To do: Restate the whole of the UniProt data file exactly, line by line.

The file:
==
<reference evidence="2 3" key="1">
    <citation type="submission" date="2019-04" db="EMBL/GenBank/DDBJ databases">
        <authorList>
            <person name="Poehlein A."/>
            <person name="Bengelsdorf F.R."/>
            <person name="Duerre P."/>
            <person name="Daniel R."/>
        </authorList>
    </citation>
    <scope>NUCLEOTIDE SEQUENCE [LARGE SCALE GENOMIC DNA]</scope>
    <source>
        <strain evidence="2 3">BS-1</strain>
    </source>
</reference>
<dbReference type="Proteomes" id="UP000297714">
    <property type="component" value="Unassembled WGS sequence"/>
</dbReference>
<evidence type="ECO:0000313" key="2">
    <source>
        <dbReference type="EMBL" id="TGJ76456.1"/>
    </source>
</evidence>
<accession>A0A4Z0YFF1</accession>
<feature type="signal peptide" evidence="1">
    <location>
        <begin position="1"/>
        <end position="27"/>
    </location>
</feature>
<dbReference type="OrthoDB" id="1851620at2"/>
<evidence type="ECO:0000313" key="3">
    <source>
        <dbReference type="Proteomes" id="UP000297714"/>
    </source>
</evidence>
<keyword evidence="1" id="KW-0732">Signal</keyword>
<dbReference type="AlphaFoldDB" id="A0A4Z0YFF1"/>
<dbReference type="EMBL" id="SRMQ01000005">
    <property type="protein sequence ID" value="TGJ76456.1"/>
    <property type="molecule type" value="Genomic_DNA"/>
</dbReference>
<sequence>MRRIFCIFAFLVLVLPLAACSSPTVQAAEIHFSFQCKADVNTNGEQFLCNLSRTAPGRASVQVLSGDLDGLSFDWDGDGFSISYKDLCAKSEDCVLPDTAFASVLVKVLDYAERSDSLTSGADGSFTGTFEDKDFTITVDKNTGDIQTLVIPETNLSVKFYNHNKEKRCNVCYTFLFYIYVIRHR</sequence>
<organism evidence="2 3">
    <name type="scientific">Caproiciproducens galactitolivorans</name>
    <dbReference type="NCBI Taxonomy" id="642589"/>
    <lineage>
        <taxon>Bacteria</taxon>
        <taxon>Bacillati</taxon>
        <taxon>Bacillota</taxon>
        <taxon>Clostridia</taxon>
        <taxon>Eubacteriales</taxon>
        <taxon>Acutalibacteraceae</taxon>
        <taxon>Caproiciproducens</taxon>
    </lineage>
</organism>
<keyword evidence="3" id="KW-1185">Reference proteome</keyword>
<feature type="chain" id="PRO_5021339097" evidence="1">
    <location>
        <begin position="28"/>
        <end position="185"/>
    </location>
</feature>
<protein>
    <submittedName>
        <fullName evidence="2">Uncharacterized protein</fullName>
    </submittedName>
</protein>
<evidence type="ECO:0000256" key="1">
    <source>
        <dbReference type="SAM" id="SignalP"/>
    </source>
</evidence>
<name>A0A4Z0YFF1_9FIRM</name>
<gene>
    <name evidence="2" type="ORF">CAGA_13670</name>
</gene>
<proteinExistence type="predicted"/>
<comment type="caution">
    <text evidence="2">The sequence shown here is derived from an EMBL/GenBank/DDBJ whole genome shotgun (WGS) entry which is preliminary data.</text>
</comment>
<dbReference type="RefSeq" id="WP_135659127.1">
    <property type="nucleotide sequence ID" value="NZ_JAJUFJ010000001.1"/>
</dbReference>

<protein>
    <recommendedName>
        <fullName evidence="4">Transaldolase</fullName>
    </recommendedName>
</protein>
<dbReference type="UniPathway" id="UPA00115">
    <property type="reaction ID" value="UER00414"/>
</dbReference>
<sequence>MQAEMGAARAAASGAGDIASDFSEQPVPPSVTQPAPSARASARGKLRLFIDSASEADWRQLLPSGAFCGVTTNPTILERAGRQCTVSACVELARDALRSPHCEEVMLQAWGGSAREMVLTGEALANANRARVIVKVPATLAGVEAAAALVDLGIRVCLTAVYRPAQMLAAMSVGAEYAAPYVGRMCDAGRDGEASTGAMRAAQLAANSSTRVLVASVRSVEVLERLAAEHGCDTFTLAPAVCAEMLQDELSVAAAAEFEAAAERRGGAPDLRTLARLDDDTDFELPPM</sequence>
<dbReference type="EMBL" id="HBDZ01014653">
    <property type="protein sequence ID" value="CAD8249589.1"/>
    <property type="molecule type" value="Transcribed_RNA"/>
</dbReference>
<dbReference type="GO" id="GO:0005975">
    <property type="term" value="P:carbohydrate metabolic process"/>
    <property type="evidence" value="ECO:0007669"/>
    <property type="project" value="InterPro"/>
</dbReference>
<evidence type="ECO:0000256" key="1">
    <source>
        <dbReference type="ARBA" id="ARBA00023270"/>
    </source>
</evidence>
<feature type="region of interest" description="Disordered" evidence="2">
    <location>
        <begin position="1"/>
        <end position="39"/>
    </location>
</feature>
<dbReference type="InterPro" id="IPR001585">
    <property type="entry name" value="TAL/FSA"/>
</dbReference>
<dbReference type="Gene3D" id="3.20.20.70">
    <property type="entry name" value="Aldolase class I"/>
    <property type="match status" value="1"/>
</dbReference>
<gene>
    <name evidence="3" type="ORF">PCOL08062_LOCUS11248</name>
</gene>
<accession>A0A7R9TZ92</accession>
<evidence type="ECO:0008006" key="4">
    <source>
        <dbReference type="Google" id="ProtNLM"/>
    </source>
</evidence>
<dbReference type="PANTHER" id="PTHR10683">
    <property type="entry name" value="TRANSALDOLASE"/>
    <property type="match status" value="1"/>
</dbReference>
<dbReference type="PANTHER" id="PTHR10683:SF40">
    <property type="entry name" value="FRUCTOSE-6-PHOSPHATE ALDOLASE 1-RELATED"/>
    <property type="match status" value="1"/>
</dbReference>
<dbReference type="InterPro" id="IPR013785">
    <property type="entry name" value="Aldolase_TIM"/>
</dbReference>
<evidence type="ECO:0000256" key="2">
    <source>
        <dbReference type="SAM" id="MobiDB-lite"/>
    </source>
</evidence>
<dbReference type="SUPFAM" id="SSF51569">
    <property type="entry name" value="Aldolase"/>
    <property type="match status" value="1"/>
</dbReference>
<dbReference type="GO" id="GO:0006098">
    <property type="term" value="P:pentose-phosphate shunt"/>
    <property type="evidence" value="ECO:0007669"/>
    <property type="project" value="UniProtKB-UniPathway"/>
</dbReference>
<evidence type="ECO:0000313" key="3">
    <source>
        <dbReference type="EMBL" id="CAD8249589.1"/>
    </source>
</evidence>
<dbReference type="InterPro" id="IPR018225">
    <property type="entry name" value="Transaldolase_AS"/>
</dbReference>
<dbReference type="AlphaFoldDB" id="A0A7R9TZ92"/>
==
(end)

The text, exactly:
<reference evidence="2 3" key="1">
    <citation type="submission" date="2019-04" db="EMBL/GenBank/DDBJ databases">
        <authorList>
            <person name="Poehlein A."/>
            <person name="Bengelsdorf F.R."/>
            <person name="Duerre P."/>
            <person name="Daniel R."/>
        </authorList>
    </citation>
    <scope>NUCLEOTIDE SEQUENCE [LARGE SCALE GENOMIC DNA]</scope>
    <source>
        <strain evidence="2 3">BS-1</strain>
    </source>
</reference>
<dbReference type="Proteomes" id="UP000297714">
    <property type="component" value="Unassembled WGS sequence"/>
</dbReference>
<evidence type="ECO:0000313" key="2">
    <source>
        <dbReference type="EMBL" id="TGJ76456.1"/>
    </source>
</evidence>
<accession>A0A4Z0YFF1</accession>
<feature type="signal peptide" evidence="1">
    <location>
        <begin position="1"/>
        <end position="27"/>
    </location>
</feature>
<dbReference type="OrthoDB" id="1851620at2"/>
<evidence type="ECO:0000313" key="3">
    <source>
        <dbReference type="Proteomes" id="UP000297714"/>
    </source>
</evidence>
<keyword evidence="1" id="KW-0732">Signal</keyword>
<dbReference type="AlphaFoldDB" id="A0A4Z0YFF1"/>
<dbReference type="EMBL" id="SRMQ01000005">
    <property type="protein sequence ID" value="TGJ76456.1"/>
    <property type="molecule type" value="Genomic_DNA"/>
</dbReference>
<sequence>MRRIFCIFAFLVLVLPLAACSSPTVQAAEIHFSFQCKADVNTNGEQFLCNLSRTAPGRASVQVLSGDLDGLSFDWDGDGFSISYKDLCAKSEDCVLPDTAFASVLVKVLDYAERSDSLTSGADGSFTGTFEDKDFTITVDKNTGDIQTLVIPETNLSVKFYNHNKEKRCNVCYTFLFYIYVIRHR</sequence>
<organism evidence="2 3">
    <name type="scientific">Caproiciproducens galactitolivorans</name>
    <dbReference type="NCBI Taxonomy" id="642589"/>
    <lineage>
        <taxon>Bacteria</taxon>
        <taxon>Bacillati</taxon>
        <taxon>Bacillota</taxon>
        <taxon>Clostridia</taxon>
        <taxon>Eubacteriales</taxon>
        <taxon>Acutalibacteraceae</taxon>
        <taxon>Caproiciproducens</taxon>
    </lineage>
</organism>
<keyword evidence="3" id="KW-1185">Reference proteome</keyword>
<feature type="chain" id="PRO_5021339097" evidence="1">
    <location>
        <begin position="28"/>
        <end position="185"/>
    </location>
</feature>
<protein>
    <submittedName>
        <fullName evidence="2">Uncharacterized protein</fullName>
    </submittedName>
</protein>
<evidence type="ECO:0000256" key="1">
    <source>
        <dbReference type="SAM" id="SignalP"/>
    </source>
</evidence>
<name>A0A4Z0YFF1_9FIRM</name>
<gene>
    <name evidence="2" type="ORF">CAGA_13670</name>
</gene>
<proteinExistence type="predicted"/>
<comment type="caution">
    <text evidence="2">The sequence shown here is derived from an EMBL/GenBank/DDBJ whole genome shotgun (WGS) entry which is preliminary data.</text>
</comment>
<dbReference type="RefSeq" id="WP_135659127.1">
    <property type="nucleotide sequence ID" value="NZ_JAJUFJ010000001.1"/>
</dbReference>

<protein>
    <recommendedName>
        <fullName evidence="4">Transaldolase</fullName>
    </recommendedName>
</protein>
<dbReference type="UniPathway" id="UPA00115">
    <property type="reaction ID" value="UER00414"/>
</dbReference>
<sequence>MQAEMGAARAAASGAGDIASDFSEQPVPPSVTQPAPSARASARGKLRLFIDSASEADWRQLLPSGAFCGVTTNPTILERAGRQCTVSACVELARDALRSPHCEEVMLQAWGGSAREMVLTGEALANANRARVIVKVPATLAGVEAAAALVDLGIRVCLTAVYRPAQMLAAMSVGAEYAAPYVGRMCDAGRDGEASTGAMRAAQLAANSSTRVLVASVRSVEVLERLAAEHGCDTFTLAPAVCAEMLQDELSVAAAAEFEAAAERRGGAPDLRTLARLDDDTDFELPPM</sequence>
<dbReference type="EMBL" id="HBDZ01014653">
    <property type="protein sequence ID" value="CAD8249589.1"/>
    <property type="molecule type" value="Transcribed_RNA"/>
</dbReference>
<dbReference type="GO" id="GO:0005975">
    <property type="term" value="P:carbohydrate metabolic process"/>
    <property type="evidence" value="ECO:0007669"/>
    <property type="project" value="InterPro"/>
</dbReference>
<evidence type="ECO:0000256" key="1">
    <source>
        <dbReference type="ARBA" id="ARBA00023270"/>
    </source>
</evidence>
<feature type="region of interest" description="Disordered" evidence="2">
    <location>
        <begin position="1"/>
        <end position="39"/>
    </location>
</feature>
<dbReference type="InterPro" id="IPR001585">
    <property type="entry name" value="TAL/FSA"/>
</dbReference>
<dbReference type="Gene3D" id="3.20.20.70">
    <property type="entry name" value="Aldolase class I"/>
    <property type="match status" value="1"/>
</dbReference>
<gene>
    <name evidence="3" type="ORF">PCOL08062_LOCUS11248</name>
</gene>
<accession>A0A7R9TZ92</accession>
<evidence type="ECO:0008006" key="4">
    <source>
        <dbReference type="Google" id="ProtNLM"/>
    </source>
</evidence>
<dbReference type="PANTHER" id="PTHR10683">
    <property type="entry name" value="TRANSALDOLASE"/>
    <property type="match status" value="1"/>
</dbReference>
<dbReference type="PANTHER" id="PTHR10683:SF40">
    <property type="entry name" value="FRUCTOSE-6-PHOSPHATE ALDOLASE 1-RELATED"/>
    <property type="match status" value="1"/>
</dbReference>
<dbReference type="InterPro" id="IPR013785">
    <property type="entry name" value="Aldolase_TIM"/>
</dbReference>
<evidence type="ECO:0000256" key="2">
    <source>
        <dbReference type="SAM" id="MobiDB-lite"/>
    </source>
</evidence>
<dbReference type="SUPFAM" id="SSF51569">
    <property type="entry name" value="Aldolase"/>
    <property type="match status" value="1"/>
</dbReference>
<dbReference type="GO" id="GO:0006098">
    <property type="term" value="P:pentose-phosphate shunt"/>
    <property type="evidence" value="ECO:0007669"/>
    <property type="project" value="UniProtKB-UniPathway"/>
</dbReference>
<evidence type="ECO:0000313" key="3">
    <source>
        <dbReference type="EMBL" id="CAD8249589.1"/>
    </source>
</evidence>
<dbReference type="InterPro" id="IPR018225">
    <property type="entry name" value="Transaldolase_AS"/>
</dbReference>
<dbReference type="AlphaFoldDB" id="A0A7R9TZ92"/>